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Posted (edited)

Hello fellow skywatchers! i am excited about making a binoviewer purchase, i have never had so much as a peek through them before, but i hear they ratchet the experience up many notches when it comes to planetary and lunar.

I can't afford Denk's or Zeiss, i am looking for a more affordable pair, maybe from Baader or the like, i do see a pair of WO bino's that come as a package with eyepieces, how are these?. 

I would love to hear about your binoviewer experience and why you love yours, i will be using then mainly with my 150 SW Mak, but occasionally with my LX200 8", and i forgot mention, my Lunt 60 which i understand bino's work great 

for solar too!. If there is anything i will need, in addition to bino's, to utilize the viewers to their fullest, please advise, i believe i read on SGL that eyepieces for bino's need not be pricey at all, true?.

Thanks!

 

Screen Shot 2018-07-27 at 9.49.50 PM.png

Edited by Sunshine

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I have the WO and use them on my 125ETX and 120 Frac. For the moon and planets they are amazing, I'd never go back to mono viewing these objects.  Can't compare the WO with other binoviewers as I haven't tried the others.  I think you can pick up used WO that are in great condition, that's what I did.  Whatever brand you choose, I'm sure you will love them.  They are quite heavy so make sure your scope is balanced when you use them.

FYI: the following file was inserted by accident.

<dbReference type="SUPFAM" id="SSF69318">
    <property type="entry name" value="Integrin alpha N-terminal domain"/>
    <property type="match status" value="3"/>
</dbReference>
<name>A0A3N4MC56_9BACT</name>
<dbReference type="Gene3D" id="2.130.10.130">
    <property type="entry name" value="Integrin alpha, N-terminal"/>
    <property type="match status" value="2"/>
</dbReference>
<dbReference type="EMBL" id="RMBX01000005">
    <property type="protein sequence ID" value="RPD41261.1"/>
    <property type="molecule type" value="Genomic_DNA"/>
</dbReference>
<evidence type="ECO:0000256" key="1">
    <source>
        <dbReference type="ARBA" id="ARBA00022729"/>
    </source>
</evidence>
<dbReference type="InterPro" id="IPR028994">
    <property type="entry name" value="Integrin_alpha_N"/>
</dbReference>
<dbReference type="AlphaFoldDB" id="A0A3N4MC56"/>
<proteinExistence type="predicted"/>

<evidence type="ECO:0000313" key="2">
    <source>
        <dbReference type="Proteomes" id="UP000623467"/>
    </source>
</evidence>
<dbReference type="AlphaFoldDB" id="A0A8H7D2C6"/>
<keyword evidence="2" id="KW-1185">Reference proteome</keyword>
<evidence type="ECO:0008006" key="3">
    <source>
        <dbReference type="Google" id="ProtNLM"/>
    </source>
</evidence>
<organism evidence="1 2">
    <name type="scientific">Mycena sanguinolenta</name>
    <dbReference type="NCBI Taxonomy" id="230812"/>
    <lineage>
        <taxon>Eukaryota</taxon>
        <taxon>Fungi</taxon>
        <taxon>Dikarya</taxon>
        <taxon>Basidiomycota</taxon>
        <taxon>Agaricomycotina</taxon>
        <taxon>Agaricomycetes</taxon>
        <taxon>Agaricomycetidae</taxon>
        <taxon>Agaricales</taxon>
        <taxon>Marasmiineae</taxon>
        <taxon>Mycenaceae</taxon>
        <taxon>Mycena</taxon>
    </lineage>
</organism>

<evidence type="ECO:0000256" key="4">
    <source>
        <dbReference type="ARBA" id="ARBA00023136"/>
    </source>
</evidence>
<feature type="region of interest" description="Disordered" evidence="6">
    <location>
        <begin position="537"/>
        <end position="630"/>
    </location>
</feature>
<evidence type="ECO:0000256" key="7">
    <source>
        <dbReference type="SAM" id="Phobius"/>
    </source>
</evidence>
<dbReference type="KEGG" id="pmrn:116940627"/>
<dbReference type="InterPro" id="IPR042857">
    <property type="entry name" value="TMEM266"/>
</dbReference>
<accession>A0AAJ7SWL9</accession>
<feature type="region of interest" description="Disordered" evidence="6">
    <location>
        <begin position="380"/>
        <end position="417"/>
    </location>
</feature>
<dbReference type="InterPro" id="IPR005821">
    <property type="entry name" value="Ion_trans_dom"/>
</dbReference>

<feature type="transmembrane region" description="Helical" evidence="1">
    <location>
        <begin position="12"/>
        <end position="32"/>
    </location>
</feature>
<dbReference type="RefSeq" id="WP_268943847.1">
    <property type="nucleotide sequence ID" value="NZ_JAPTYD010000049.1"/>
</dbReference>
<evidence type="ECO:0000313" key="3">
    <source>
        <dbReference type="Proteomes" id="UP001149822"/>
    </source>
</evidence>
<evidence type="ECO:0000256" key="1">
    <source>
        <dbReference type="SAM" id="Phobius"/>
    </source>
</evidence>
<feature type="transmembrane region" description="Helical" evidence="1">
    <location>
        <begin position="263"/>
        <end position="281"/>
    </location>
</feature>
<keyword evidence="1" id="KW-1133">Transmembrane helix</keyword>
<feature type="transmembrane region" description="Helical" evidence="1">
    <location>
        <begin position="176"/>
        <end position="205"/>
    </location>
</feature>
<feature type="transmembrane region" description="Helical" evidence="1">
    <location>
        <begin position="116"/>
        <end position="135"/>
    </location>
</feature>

Steve 

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There are some threads about binoviewers on this forum.  A number of the more budget binoviewers are essentially the same item under different badging.  The pair I got were from "Sky's the Limit" in the UK and cost me about 120 pounds sterling, including a useful pair of eyepieces. Probably the same as binoviewers costing over 200 pounds.  You can spend much more if money is burning a hole in your pocket. 😀 

Mine worked well on the Moon in particular but I confess I have not used them for a while.

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I have WO binoviewers and love using them with the Lunt 60. However, there are issues to be addressed.

That of balance should be easily sorted, even if it means adding a weight to the front of the scope.

Also, I couldn’t achieve focus on the Lunt using the 1.6 Barlow that came with the BV and had to purchase a WO 2x nosepiece. I prefer viewing a full disc and so I use a pair of long f/l plossls (usually 25mm) to compensate for the increased magnification.

You should also know that BVs will darken the view somewhat, but use of a hood - or towel! - helps to offset this effect.